Thai PM blames army-backed constitution for political woes
Prime Minister Samak Sundaravej yesterday blamed Thailand's military-backed constitution for his political woes and vowed to press ahead with amending it.
Thailand's ruling coalition has dealt with a barrage of challenges since taking office five months ago, losing two legal battles Tuesday which could pave the way for impeachment of his entire cabinet.
"It's clear that all of the problems are caused by the constitution," Samak told reporters, claiming he was not worried by the outcomes of the court cases.
"There are still many problematic articles and I want the people who drafted the constitution to reexamine it, article by article. I would like it to be amended," he said.
The current charter was drafted by a panel named by royalist generals who staged the 2006 coup against former premier Thaksin Shinawatra.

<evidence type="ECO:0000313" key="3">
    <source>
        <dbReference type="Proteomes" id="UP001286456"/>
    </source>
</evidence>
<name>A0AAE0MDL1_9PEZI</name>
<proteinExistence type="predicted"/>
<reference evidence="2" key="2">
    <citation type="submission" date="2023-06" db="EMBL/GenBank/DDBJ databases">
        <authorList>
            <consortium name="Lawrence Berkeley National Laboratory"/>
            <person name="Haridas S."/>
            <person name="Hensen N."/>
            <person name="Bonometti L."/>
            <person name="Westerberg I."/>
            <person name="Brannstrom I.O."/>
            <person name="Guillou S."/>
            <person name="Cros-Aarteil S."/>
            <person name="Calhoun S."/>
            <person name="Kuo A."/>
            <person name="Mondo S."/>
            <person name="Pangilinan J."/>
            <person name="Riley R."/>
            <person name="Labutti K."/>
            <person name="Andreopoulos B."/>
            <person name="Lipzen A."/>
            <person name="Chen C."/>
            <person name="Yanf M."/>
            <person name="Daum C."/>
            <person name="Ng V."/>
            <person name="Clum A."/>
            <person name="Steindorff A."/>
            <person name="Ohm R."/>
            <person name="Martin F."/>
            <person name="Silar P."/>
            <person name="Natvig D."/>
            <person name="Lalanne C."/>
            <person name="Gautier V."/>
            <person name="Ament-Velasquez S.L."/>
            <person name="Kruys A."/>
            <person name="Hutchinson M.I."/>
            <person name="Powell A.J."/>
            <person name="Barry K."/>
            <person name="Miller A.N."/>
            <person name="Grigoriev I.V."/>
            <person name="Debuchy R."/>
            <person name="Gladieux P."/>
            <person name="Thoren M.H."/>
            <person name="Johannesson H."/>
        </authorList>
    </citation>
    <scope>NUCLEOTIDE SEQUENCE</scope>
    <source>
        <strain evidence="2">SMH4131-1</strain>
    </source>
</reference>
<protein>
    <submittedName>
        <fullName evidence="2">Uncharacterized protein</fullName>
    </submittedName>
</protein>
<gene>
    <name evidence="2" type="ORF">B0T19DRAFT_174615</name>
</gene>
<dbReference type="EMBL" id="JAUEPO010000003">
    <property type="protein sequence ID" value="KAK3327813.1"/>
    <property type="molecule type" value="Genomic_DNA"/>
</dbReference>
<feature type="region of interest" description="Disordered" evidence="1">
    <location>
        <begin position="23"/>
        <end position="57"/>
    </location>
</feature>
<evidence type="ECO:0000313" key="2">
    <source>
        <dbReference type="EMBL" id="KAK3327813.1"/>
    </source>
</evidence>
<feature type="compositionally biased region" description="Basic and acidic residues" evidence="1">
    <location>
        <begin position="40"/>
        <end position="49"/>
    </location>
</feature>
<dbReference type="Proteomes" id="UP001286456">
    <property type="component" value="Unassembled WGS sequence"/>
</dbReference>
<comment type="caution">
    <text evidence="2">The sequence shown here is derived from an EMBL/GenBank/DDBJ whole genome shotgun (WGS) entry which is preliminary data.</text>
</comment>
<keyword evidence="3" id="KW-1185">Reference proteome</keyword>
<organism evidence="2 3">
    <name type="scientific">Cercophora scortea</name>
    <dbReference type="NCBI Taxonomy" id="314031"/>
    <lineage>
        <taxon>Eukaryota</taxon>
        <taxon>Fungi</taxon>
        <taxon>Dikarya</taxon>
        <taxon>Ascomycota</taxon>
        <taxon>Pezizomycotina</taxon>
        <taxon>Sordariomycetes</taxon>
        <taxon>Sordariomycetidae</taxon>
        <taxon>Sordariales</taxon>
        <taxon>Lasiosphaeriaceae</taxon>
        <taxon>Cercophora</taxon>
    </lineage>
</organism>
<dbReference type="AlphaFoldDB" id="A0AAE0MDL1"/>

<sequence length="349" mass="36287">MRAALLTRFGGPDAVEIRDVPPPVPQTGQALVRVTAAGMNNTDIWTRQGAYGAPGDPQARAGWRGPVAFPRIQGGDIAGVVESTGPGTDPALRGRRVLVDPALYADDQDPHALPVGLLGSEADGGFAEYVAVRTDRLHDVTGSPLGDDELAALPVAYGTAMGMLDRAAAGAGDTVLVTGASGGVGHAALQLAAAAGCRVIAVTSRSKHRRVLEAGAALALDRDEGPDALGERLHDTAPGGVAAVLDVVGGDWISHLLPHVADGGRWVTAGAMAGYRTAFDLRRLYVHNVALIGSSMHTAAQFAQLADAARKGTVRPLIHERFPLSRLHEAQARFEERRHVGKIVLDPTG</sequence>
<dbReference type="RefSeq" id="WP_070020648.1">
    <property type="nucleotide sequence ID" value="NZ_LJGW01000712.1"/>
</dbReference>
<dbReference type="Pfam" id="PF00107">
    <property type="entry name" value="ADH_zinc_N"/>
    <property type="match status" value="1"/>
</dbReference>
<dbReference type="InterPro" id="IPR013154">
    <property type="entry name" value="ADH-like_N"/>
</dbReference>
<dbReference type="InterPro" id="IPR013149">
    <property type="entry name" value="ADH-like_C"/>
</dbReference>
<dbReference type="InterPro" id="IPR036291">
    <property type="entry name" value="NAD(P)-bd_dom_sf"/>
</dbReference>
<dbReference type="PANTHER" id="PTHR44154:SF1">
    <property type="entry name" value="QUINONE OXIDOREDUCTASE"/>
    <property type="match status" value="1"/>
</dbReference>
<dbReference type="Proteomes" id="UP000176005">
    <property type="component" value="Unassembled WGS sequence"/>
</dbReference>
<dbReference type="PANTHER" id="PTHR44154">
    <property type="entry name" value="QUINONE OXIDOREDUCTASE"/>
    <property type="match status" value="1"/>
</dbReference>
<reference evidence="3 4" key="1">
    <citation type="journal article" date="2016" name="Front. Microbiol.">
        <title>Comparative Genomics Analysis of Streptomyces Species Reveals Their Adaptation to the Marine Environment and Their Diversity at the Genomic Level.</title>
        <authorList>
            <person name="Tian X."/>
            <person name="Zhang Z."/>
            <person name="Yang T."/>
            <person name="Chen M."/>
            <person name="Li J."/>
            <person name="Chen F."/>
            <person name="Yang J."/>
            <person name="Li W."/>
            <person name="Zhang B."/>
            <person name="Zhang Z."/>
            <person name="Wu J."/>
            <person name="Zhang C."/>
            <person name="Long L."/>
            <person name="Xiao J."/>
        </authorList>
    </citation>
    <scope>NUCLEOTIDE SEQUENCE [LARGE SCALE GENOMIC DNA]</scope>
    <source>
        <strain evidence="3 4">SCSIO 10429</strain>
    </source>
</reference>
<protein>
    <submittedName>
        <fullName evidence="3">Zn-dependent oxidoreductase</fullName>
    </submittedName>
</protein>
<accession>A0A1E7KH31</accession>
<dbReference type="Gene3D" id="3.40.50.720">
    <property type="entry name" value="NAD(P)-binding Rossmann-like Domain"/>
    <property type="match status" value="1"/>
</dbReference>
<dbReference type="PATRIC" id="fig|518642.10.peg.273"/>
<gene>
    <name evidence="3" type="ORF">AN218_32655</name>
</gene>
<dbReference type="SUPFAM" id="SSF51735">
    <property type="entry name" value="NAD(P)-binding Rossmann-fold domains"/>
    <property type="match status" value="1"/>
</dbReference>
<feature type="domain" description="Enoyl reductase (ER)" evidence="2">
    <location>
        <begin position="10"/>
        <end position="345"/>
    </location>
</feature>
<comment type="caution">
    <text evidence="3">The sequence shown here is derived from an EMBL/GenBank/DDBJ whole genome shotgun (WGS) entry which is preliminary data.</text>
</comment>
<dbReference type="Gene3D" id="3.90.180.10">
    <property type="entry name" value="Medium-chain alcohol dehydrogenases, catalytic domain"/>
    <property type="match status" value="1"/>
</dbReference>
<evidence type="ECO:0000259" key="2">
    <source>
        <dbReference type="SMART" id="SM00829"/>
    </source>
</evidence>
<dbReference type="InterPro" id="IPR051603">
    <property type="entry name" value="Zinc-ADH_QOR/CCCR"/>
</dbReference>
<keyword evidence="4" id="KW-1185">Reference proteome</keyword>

In the first legal blow Tuesday, the Constitutional Court ruled that the government had violated the constitution by signing a joint communique to back neighbouring Cambodia in its bid to put the 11th century Preah Vihear temple on the World Heritage list.
The Hindu temple has been subject to a territorial dispute for decades as its entrance lies at the foot of a Thai mountain.
The opposition Democrat party said it would move to impeach Foreign Minister Noppadon Pattama for signing the communique.
Later Tuesday, the Supreme Court found former speaker Yongyut Tiyapairat guilty of vote buying in elections last December.
The verdict opens up the possibility of criminal charges against Yongyut and the dissolution of the ruling People Power Party.
The legal blows came as anti-government protests by the royalist People's Alliance for Democracy have rumbled in the streets for nearly seven weeks.